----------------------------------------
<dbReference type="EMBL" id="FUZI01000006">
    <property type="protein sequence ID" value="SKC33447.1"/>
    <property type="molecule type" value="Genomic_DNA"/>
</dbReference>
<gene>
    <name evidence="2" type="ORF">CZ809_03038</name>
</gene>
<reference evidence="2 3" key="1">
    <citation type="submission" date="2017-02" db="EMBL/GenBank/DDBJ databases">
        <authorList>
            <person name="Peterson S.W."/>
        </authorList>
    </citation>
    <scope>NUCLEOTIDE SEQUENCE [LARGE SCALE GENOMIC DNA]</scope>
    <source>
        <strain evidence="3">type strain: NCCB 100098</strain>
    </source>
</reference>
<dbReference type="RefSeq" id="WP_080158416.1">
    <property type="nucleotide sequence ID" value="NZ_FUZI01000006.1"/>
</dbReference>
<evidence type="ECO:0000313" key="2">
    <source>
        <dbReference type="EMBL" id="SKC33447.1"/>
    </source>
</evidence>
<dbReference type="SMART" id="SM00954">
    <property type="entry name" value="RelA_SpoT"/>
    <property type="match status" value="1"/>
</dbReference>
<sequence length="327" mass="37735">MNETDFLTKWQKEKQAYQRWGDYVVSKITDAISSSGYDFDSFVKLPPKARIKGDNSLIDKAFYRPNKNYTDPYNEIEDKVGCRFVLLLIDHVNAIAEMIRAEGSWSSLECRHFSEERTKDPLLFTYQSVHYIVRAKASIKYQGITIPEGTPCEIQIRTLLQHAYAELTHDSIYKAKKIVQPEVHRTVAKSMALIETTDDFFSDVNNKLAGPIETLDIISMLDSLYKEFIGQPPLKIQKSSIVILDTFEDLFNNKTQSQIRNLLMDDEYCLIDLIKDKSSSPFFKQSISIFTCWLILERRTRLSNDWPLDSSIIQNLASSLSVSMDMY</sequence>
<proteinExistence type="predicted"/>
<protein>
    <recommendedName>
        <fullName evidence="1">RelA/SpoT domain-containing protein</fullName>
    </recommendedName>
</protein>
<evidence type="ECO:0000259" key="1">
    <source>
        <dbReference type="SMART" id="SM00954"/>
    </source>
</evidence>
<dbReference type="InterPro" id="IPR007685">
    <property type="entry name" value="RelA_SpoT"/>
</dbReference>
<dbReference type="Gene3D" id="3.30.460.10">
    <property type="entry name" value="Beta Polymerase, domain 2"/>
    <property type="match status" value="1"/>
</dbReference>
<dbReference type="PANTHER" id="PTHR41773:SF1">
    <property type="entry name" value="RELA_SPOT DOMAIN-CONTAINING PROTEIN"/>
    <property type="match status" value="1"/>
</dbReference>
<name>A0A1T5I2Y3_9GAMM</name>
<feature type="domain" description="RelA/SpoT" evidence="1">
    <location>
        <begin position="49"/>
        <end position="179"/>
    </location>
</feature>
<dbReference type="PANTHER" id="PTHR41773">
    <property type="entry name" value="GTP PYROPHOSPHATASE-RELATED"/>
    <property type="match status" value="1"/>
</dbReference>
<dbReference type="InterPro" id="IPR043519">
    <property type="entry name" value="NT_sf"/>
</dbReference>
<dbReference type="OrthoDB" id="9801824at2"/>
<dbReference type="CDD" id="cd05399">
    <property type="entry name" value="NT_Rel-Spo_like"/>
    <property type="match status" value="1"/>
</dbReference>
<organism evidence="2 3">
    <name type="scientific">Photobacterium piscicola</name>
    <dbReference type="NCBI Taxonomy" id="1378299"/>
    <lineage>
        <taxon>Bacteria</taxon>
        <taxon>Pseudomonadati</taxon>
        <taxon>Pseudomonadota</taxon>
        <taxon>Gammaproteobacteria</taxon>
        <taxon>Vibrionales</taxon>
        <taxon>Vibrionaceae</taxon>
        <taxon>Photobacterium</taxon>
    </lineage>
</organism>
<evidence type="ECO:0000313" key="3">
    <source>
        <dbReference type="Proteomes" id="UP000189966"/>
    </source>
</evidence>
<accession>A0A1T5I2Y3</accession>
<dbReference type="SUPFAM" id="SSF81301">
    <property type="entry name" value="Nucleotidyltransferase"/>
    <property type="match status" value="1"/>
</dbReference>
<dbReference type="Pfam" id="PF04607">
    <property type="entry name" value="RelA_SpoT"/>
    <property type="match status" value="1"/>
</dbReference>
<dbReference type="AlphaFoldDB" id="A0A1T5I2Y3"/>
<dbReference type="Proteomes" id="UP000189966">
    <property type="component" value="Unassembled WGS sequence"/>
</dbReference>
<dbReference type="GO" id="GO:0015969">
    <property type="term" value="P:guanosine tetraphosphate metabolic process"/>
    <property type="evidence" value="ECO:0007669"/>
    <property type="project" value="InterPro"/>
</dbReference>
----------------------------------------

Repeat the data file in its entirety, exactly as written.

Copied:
<dbReference type="EMBL" id="FUZI01000006">
    <property type="protein sequence ID" value="SKC33447.1"/>
    <property type="molecule type" value="Genomic_DNA"/>
</dbReference>
<gene>
    <name evidence="2" type="ORF">CZ809_03038</name>
</gene>
<reference evidence="2 3" key="1">
    <citation type="submission" date="2017-02" db="EMBL/GenBank/DDBJ databases">
        <authorList>
            <person name="Peterson S.W."/>
        </authorList>
    </citation>
    <scope>NUCLEOTIDE SEQUENCE [LARGE SCALE GENOMIC DNA]</scope>
    <source>
        <strain evidence="3">type strain: NCCB 100098</strain>
    </source>
</reference>
<dbReference type="RefSeq" id="WP_080158416.1">
    <property type="nucleotide sequence ID" value="NZ_FUZI01000006.1"/>
</dbReference>
<evidence type="ECO:0000313" key="2">
    <source>
        <dbReference type="EMBL" id="SKC33447.1"/>
    </source>
</evidence>
<dbReference type="SMART" id="SM00954">
    <property type="entry name" value="RelA_SpoT"/>
    <property type="match status" value="1"/>
</dbReference>
<sequence length="327" mass="37735">MNETDFLTKWQKEKQAYQRWGDYVVSKITDAISSSGYDFDSFVKLPPKARIKGDNSLIDKAFYRPNKNYTDPYNEIEDKVGCRFVLLLIDHVNAIAEMIRAEGSWSSLECRHFSEERTKDPLLFTYQSVHYIVRAKASIKYQGITIPEGTPCEIQIRTLLQHAYAELTHDSIYKAKKIVQPEVHRTVAKSMALIETTDDFFSDVNNKLAGPIETLDIISMLDSLYKEFIGQPPLKIQKSSIVILDTFEDLFNNKTQSQIRNLLMDDEYCLIDLIKDKSSSPFFKQSISIFTCWLILERRTRLSNDWPLDSSIIQNLASSLSVSMDMY</sequence>
<proteinExistence type="predicted"/>
<protein>
    <recommendedName>
        <fullName evidence="1">RelA/SpoT domain-containing protein</fullName>
    </recommendedName>
</protein>
<evidence type="ECO:0000259" key="1">
    <source>
        <dbReference type="SMART" id="SM00954"/>
    </source>
</evidence>
<dbReference type="InterPro" id="IPR007685">
    <property type="entry name" value="RelA_SpoT"/>
</dbReference>
<dbReference type="Gene3D" id="3.30.460.10">
    <property type="entry name" value="Beta Polymerase, domain 2"/>
    <property type="match status" value="1"/>
</dbReference>
<dbReference type="PANTHER" id="PTHR41773:SF1">
    <property type="entry name" value="RELA_SPOT DOMAIN-CONTAINING PROTEIN"/>
    <property type="match status" value="1"/>
</dbReference>
<name>A0A1T5I2Y3_9GAMM</name>
<feature type="domain" description="RelA/SpoT" evidence="1">
    <location>
        <begin position="49"/>
        <end position="179"/>
    </location>
</feature>
<dbReference type="PANTHER" id="PTHR41773">
    <property type="entry name" value="GTP PYROPHOSPHATASE-RELATED"/>
    <property type="match status" value="1"/>
</dbReference>
<dbReference type="InterPro" id="IPR043519">
    <property type="entry name" value="NT_sf"/>
</dbReference>
<dbReference type="OrthoDB" id="9801824at2"/>
<dbReference type="CDD" id="cd05399">
    <property type="entry name" value="NT_Rel-Spo_like"/>
    <property type="match status" value="1"/>
</dbReference>
<organism evidence="2 3">
    <name type="scientific">Photobacterium piscicola</name>
    <dbReference type="NCBI Taxonomy" id="1378299"/>
    <lineage>
        <taxon>Bacteria</taxon>
        <taxon>Pseudomonadati</taxon>
        <taxon>Pseudomonadota</taxon>
        <taxon>Gammaproteobacteria</taxon>
        <taxon>Vibrionales</taxon>
        <taxon>Vibrionaceae</taxon>
        <taxon>Photobacterium</taxon>
    </lineage>
</organism>
<evidence type="ECO:0000313" key="3">
    <source>
        <dbReference type="Proteomes" id="UP000189966"/>
    </source>
</evidence>
<accession>A0A1T5I2Y3</accession>
<dbReference type="SUPFAM" id="SSF81301">
    <property type="entry name" value="Nucleotidyltransferase"/>
    <property type="match status" value="1"/>
</dbReference>
<dbReference type="Pfam" id="PF04607">
    <property type="entry name" value="RelA_SpoT"/>
    <property type="match status" value="1"/>
</dbReference>
<dbReference type="AlphaFoldDB" id="A0A1T5I2Y3"/>
<dbReference type="Proteomes" id="UP000189966">
    <property type="component" value="Unassembled WGS sequence"/>
</dbReference>
<dbReference type="GO" id="GO:0015969">
    <property type="term" value="P:guanosine tetraphosphate metabolic process"/>
    <property type="evidence" value="ECO:0007669"/>
    <property type="project" value="InterPro"/>
</dbReference>